“We applaud the administration for a new era of responsible enforcement of our city’s laws,” said Greg Miller, lead advocate, LegalizeDance.org. “We must continue to find progressive ways to support nightlife and our marginalized communities so our city can thrive.”
“For a long time, we have been advocating for a nuanced reform in the interaction between the NYPD and nightlife establishment, understanding that it is essential for fostering a safer and more vibrant community,” said Junior Martinez, president, The Hoodspitality Group. “By promoting collaboration over confrontation, we can cultivate an environment that prioritizes both public safety and the cultural richness of our city’s nightlife. We are pleased that this administration recognizes the importance of strengthening the relationship between law enforcement and small business owners in the hospitality and nightlife industry.”
“The Black Institute’s work on Cabaret 2.0 in 2019 first highlighted the disproportionate enforcement of MARCH and laid the groundwork for CARA to advocate for its 200+ minority members directly affected by MARCH’s policies,” said Annarrisa Nathoo, executive director, Caribbean American Restaurant Association (CARA). “I am proud to stand here today to be a part of the reform on MARCH. I want to thank the Adams administration for hearing the plights of the minority small business community and taking action as quickly as they have. I don’t think the administration could have done better than appointing Jeff Garcia as the new Executive Director for the Office of Nightlife, and I am confident that under his leadership, we will make strides toward equity for black and brown business owners. These are monumental steps being taken for the hospitality and nightlife industry and a significant win for minority business owners in NYC.”
“Small restaurants, lounges, bars, and clubs have lost their businesses following MARCH operations under previous administrations,” said Fernando Mateo, former partner, La Marina. “When there were no options to help mediate these situations, any incidents were unfairly attributed to businesses in the community. I personally experienced these challenges at the hands of enforcement agencies, which resulted in my business being shut down and losing millions of dollars. This story was all too common in communities of color and we will not forget the damage that was caused. But we are moving forward — every department should have a leader with experience in the field, and Mayor Adams has gotten it right by bringing in Jeff Garcia to help set a new course.”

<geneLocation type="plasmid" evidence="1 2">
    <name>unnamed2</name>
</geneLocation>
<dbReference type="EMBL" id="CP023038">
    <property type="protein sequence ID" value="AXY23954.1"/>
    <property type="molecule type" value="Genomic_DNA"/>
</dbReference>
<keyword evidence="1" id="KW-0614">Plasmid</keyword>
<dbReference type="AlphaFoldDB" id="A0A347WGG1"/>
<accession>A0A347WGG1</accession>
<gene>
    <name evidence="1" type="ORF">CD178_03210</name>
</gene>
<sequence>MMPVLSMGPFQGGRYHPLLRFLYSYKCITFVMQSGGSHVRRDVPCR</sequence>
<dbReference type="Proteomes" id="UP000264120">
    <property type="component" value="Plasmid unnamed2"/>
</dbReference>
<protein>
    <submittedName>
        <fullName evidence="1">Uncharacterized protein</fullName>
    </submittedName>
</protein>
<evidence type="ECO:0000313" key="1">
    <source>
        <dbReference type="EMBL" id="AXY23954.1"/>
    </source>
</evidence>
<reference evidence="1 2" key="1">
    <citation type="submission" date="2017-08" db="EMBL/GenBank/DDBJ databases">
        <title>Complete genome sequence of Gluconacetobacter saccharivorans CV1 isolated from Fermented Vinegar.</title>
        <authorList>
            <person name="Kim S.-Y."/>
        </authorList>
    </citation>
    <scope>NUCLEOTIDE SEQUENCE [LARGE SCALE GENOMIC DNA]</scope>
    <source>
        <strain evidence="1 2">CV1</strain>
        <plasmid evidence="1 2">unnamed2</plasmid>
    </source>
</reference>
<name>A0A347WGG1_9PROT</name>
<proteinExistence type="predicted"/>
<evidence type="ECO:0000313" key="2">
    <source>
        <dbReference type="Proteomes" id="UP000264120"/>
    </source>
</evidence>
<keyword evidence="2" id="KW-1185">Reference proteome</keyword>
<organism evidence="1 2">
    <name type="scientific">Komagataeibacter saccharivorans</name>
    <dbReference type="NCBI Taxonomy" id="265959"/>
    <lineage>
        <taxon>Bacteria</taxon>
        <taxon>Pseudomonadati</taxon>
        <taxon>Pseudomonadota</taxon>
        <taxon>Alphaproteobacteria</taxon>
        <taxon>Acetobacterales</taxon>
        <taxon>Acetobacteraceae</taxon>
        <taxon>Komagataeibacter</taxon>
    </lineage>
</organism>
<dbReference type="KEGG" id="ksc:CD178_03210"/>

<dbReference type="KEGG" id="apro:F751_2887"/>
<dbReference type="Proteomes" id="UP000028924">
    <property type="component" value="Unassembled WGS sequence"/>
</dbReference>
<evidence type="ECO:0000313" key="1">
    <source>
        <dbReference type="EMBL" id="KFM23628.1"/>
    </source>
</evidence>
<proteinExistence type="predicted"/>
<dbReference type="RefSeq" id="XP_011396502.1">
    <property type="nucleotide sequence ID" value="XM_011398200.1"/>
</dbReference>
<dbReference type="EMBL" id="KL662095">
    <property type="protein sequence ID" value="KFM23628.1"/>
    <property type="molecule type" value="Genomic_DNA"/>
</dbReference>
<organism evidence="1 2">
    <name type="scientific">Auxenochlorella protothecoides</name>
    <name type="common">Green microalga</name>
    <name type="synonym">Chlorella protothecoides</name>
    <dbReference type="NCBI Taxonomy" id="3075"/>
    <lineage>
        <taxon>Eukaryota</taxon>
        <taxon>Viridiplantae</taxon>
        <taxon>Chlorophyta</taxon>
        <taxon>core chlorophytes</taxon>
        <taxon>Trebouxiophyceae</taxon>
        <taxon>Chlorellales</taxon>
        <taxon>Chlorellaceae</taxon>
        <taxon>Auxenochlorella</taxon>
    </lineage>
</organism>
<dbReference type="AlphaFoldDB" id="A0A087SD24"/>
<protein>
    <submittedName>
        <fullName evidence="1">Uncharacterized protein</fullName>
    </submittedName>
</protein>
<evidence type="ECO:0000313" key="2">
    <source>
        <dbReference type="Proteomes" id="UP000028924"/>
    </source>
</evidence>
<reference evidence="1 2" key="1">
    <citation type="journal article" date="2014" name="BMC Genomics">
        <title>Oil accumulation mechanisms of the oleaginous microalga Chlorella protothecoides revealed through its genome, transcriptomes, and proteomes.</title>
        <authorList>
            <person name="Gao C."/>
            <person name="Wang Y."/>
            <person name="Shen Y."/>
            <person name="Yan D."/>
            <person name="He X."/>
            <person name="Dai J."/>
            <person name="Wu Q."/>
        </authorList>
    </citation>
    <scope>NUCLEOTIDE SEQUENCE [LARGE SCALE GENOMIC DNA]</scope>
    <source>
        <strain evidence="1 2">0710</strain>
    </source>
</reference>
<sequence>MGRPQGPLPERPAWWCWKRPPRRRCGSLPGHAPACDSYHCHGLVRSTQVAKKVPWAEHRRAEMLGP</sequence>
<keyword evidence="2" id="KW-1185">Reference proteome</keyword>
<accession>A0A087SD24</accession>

“As a restaurant owner for 10 years in Inwood, I have personally experienced the breakdown in communication between business, community and NYPD, particularly after an incident in the neighborhood,” said Ismael Garcia, owner, Made in Mexico. “With today’s announcement, I’m confident we are laying the groundwork and setting up the infrastructure to change the existing fractured process and create a foundation for everyone to work together towards one common goal – which is to make New York City the safest and most vibrant city in the world. I cannot understate how important it is to have people in government that understand the plight of small business and understand what it takes to run a small business. We have that in Jeffrey Garcia, and I want to thank him for his leadership. I also want to thank our great Mayor, Eric Adams and SBS Commissioner Kevin D. Kim. Today is a good day for small, minority owned businesses.”
“As a co-founder and CEO of the Black Restaurant Coalition, I have heard from countless members about the MARCH visits they encountered and how their business has been affected,” said Bryant K. Postell, Sr., CEO, Black Restaurant Coalition. “We have been waiting for the day when our over 230 Black and minority small business owners will see change, and with this reform on MARCH, the day has come. We thank Mayor Adams and the administration for their work behind this reform and congratulate Jeff Garcia on his well-deserved appointment as executive director of the Office of Nightlife. We look forward to a future of equity and inclusion for our Black and minority small business owners in New York City hospitality.”
“We applaud Mayor Adams and the Office of Nightlife for this much needed overhaul of the city’s nightlife management practices,” said Dave Rosen, co-founder, Brooklyn Allied Bars & Restaurants. “We look forward to working with the Office of Nightlife to introduce this new CURE process to our members across Brooklyn.”